Rolling right along, the Consultant Debunking Unit (CDU) has discovered a lot of jargon going around — and around and around. If there's one thing consultants circling the globe all roundly condemn, it's people who spin their wheels, duplicating the efforts of some anonymous 45-centuries-old Mesopotamian transport engineer.
Consultant-author Stephen Covey, in his best-selling The 7 Habits of Highly Effective People (Fireside Book, 1990), spoke for many when he observed, "You don't want to have to reinvent the wheel." Oracle Corp. CEO Larry Ellison was more blunt when he warned tech industry leaders last year in The Wall Street Journal: "Don't reinvent the wheel." Trade magazine Consulting to Management opined, "Without research to discover what works and what doesn't, we continually reinvent the wheel."
So to close the loop: Reinventing the wheel is bad. Or is it? The CDU convened a roundtable of experts on the topic of wheel-themed innovation. And we found the consultants guilty of putting a little, um, spin on the truth.
- Perhaps no wheel is more beloved than the plastic-molded yellow-and-red wonder buggy called the Big Wheel. The original Marx Toy Co. version tormented two generations of parents before circling the drain in the mid-1980s. Other cycles appeared over the years, but they all had one serious limitation. "They just weren't big enough for adults," says Matt Armbruster, founder of Big Wheel Rally of Colorado. His solution? A revolutionary reinvention of the Big Wheel, designed for grown-ups, featuring a foam core, zinc-oxide fasteners, and hardened steel axles. Its best feature, according to Armbruster, is that "you can generate a lot of torque around a hairpin turn and get into a superwicked power slide."
- What's the most popular syndicated game show ever? That's right, Wheel of Fortune. This powerhouse has spun out more than 4,000 episodes over nearly 30 years. And last year, host Pat Sajak admitted, "Keeping the show fresh is a tough thing to do." The answer: an endless cycle of reinvention, starting in 1975, when Sajak replaced original host Chuck Woolery. Other innovations over the years include new sets, special "theme" weeks, and a short-lived children's show called Wheel 2000.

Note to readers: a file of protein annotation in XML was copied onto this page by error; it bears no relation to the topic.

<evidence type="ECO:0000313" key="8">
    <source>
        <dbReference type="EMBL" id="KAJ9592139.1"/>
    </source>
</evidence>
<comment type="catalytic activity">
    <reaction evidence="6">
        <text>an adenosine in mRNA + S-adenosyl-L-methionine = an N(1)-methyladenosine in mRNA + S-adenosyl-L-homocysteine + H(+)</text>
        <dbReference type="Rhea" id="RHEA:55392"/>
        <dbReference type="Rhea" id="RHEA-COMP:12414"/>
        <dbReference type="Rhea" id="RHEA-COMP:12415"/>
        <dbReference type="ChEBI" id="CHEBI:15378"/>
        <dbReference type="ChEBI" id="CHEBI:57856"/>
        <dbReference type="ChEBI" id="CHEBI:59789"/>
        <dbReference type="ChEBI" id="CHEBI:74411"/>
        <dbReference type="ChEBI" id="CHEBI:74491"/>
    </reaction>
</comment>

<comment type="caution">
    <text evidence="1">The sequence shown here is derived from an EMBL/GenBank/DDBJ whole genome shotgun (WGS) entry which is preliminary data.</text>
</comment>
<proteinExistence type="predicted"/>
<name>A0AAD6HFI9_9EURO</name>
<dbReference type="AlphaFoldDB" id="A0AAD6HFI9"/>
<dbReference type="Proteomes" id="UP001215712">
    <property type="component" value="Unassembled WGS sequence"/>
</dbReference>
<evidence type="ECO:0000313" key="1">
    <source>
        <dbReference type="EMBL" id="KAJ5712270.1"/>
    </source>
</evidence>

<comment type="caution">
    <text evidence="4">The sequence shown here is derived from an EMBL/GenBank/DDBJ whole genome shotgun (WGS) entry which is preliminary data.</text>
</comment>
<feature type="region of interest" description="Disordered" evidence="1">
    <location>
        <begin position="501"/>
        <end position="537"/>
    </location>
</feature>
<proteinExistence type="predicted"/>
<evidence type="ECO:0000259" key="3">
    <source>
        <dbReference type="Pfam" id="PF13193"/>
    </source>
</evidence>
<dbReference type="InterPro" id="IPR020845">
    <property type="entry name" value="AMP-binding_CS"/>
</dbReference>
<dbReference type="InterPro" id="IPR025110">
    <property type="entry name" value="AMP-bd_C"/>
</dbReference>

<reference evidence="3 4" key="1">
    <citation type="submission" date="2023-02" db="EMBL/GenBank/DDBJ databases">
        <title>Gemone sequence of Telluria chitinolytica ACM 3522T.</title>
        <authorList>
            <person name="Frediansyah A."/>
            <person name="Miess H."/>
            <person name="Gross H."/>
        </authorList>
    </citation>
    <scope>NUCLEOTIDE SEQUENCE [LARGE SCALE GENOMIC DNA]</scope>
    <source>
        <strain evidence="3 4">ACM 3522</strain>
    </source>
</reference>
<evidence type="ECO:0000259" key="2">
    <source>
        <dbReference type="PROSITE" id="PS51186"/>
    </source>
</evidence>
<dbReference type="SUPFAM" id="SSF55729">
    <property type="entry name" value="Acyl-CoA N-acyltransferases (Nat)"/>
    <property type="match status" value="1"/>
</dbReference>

- All right, so toys and television shows must revolve around the whims of a fickle public. But surely, we thought, there are some wheels that don't need reinvention. Like the venerable cheese wheel gracing the CDU's holiday table. Turns out, we thought wrong. "Cheese contains a lot of fat and cholesterol," says Jo Stepaniak, author of The Ultimate Uncheese Cookbook (Book Publishing Co., 1994), "and it can cause allergies." She champions transforming "nutritional yeast" and other natural ingredients into a tasty dairy-free pseudocheese. "It's pretty easy to make blocks of uncheese at home in any shape — even round."
Wondering whether all this reinvention had some ancient engineers spinning in their graves, we circled back with Karen L. Wilson, researcher at the University of Chicago's Oriental Institute Museum and an expert in ancient Mesopotamia. "The wheel may have been invented more than once in the first place," she tells us. "Both the Ancient Mesopotamians and the Egyptians discovered it at pretty much the same time." What were the first wheels like? "For one thing, they were made out of wooden slats and didn't have any shock absorption. Plus, they were very hard to turn. There was definitely room for improvement."
Our roundup: Sometimes consultants can be wheelie wrong.
Martin Kihn is the author of House of Lies: How Management Consultants Steal Your Watch and Then Tell You the Time (Warner Books), due out March 2005.
A version of this article appeared in the December 2004 issue of Fast Company magazine.